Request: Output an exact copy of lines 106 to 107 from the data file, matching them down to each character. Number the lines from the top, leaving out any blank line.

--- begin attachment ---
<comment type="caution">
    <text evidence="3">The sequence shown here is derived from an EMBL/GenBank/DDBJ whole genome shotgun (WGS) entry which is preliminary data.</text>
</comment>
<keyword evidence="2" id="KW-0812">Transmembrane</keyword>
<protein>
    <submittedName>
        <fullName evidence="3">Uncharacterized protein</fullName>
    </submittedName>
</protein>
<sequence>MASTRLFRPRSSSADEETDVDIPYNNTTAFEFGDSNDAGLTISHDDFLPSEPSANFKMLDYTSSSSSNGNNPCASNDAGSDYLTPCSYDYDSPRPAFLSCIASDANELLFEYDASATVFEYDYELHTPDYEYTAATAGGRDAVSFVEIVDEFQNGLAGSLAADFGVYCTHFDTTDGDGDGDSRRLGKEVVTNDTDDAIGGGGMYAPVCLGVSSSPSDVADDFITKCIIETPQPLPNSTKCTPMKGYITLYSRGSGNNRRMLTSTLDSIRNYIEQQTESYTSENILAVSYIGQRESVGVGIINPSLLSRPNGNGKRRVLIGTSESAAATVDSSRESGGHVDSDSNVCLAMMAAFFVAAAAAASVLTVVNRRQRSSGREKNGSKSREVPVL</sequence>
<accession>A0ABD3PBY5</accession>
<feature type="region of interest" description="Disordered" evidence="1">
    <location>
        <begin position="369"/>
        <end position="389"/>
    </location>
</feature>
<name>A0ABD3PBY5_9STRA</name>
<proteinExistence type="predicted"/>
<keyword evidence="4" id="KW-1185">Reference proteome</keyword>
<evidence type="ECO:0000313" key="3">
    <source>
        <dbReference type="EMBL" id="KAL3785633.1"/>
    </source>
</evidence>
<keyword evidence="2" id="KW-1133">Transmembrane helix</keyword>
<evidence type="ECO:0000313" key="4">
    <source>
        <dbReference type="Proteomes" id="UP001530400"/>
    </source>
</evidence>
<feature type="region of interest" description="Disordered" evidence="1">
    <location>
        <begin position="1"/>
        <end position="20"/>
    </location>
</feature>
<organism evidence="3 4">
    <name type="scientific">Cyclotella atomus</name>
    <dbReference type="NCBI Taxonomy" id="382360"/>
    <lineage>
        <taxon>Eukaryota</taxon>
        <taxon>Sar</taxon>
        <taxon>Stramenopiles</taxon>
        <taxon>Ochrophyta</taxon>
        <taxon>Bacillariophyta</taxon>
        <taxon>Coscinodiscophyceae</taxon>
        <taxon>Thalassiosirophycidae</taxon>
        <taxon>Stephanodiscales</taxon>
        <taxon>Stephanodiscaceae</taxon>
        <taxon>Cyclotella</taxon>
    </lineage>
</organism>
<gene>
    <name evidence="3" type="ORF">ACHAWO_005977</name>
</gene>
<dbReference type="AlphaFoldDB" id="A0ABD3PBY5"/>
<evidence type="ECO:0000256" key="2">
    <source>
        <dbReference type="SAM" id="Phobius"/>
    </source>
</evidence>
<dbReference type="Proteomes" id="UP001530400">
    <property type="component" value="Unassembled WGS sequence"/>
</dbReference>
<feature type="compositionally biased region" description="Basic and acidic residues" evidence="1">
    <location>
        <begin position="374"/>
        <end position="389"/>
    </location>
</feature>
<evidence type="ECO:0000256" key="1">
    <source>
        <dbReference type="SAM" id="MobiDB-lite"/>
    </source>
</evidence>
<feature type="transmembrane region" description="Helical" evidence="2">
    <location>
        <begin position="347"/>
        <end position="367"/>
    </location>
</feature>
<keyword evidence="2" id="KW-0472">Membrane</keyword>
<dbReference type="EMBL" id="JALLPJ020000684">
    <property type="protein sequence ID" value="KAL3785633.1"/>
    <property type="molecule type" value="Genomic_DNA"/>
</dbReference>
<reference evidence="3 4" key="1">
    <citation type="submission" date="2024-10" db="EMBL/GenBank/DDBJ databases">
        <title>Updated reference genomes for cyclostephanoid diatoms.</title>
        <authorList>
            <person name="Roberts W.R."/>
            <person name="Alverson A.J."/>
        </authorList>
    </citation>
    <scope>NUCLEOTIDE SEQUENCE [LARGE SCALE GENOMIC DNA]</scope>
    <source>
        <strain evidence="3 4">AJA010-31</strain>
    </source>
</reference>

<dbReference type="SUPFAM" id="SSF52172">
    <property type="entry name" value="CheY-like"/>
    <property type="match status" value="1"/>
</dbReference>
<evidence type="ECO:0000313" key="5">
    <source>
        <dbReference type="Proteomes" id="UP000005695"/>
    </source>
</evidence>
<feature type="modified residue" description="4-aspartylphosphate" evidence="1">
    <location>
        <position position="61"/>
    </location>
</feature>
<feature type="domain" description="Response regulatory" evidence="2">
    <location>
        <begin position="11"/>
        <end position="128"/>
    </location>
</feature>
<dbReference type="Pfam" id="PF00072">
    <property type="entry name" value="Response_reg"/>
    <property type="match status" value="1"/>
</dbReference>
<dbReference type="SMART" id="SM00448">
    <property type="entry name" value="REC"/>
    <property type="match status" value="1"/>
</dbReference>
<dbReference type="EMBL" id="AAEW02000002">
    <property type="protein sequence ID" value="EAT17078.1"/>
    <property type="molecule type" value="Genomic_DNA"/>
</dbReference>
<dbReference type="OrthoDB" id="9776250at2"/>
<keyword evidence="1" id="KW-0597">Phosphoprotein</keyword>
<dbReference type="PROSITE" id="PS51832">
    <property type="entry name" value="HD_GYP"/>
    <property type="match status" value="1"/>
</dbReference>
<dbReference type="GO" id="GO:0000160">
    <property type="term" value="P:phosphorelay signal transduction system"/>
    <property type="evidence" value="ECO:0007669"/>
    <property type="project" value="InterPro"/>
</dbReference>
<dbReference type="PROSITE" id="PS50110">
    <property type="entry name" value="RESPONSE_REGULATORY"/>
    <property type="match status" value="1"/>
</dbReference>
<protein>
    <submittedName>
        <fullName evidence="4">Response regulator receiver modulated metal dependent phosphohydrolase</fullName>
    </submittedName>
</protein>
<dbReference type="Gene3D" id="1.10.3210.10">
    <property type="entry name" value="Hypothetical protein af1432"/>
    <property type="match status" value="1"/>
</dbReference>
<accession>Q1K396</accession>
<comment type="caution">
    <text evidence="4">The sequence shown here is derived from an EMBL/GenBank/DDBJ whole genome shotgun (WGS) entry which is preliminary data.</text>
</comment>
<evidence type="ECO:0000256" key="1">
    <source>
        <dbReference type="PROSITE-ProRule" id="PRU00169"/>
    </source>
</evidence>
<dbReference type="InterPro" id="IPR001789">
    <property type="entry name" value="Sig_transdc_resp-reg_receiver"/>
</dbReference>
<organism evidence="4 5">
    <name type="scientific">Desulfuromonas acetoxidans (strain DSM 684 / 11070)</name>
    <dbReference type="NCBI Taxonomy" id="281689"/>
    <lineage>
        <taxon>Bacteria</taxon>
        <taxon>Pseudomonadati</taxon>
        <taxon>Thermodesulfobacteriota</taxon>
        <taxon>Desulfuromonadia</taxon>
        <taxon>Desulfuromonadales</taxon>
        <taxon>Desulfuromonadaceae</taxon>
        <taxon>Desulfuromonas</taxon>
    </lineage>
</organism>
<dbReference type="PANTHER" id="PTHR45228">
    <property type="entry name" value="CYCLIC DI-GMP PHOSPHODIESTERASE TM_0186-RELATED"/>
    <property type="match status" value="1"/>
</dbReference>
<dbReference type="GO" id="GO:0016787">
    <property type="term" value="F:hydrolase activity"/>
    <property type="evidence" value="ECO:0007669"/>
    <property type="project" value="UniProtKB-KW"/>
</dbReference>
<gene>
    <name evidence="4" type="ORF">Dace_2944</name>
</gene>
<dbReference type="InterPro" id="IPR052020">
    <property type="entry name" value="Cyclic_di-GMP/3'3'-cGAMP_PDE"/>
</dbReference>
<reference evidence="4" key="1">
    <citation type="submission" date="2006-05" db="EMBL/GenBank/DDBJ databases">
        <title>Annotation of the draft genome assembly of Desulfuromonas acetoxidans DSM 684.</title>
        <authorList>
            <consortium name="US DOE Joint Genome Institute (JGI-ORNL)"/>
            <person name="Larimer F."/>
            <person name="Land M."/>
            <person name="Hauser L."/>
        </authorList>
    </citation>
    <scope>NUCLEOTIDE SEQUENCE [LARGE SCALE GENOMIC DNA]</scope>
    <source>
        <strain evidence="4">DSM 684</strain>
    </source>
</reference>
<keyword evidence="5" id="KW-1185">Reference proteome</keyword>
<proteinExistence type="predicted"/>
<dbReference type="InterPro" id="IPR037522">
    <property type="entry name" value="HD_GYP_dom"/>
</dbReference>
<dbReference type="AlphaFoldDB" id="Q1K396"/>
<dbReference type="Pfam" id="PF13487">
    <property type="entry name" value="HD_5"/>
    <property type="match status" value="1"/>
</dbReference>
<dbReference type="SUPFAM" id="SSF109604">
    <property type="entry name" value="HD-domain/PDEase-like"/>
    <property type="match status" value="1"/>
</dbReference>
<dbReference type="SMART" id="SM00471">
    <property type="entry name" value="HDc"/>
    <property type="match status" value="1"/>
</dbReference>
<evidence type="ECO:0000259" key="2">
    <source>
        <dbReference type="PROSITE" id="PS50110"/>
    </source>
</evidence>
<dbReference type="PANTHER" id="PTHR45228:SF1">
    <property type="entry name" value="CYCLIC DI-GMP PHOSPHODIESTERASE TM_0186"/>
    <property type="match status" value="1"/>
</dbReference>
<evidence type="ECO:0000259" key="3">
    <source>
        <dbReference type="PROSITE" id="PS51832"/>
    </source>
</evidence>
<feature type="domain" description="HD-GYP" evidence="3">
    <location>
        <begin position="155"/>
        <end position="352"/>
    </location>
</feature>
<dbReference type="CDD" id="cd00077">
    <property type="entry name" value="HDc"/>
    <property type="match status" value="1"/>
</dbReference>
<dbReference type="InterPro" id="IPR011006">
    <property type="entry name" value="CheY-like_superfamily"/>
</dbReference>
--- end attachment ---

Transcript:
    <source>
        <dbReference type="Proteomes" id="UP000005695"/>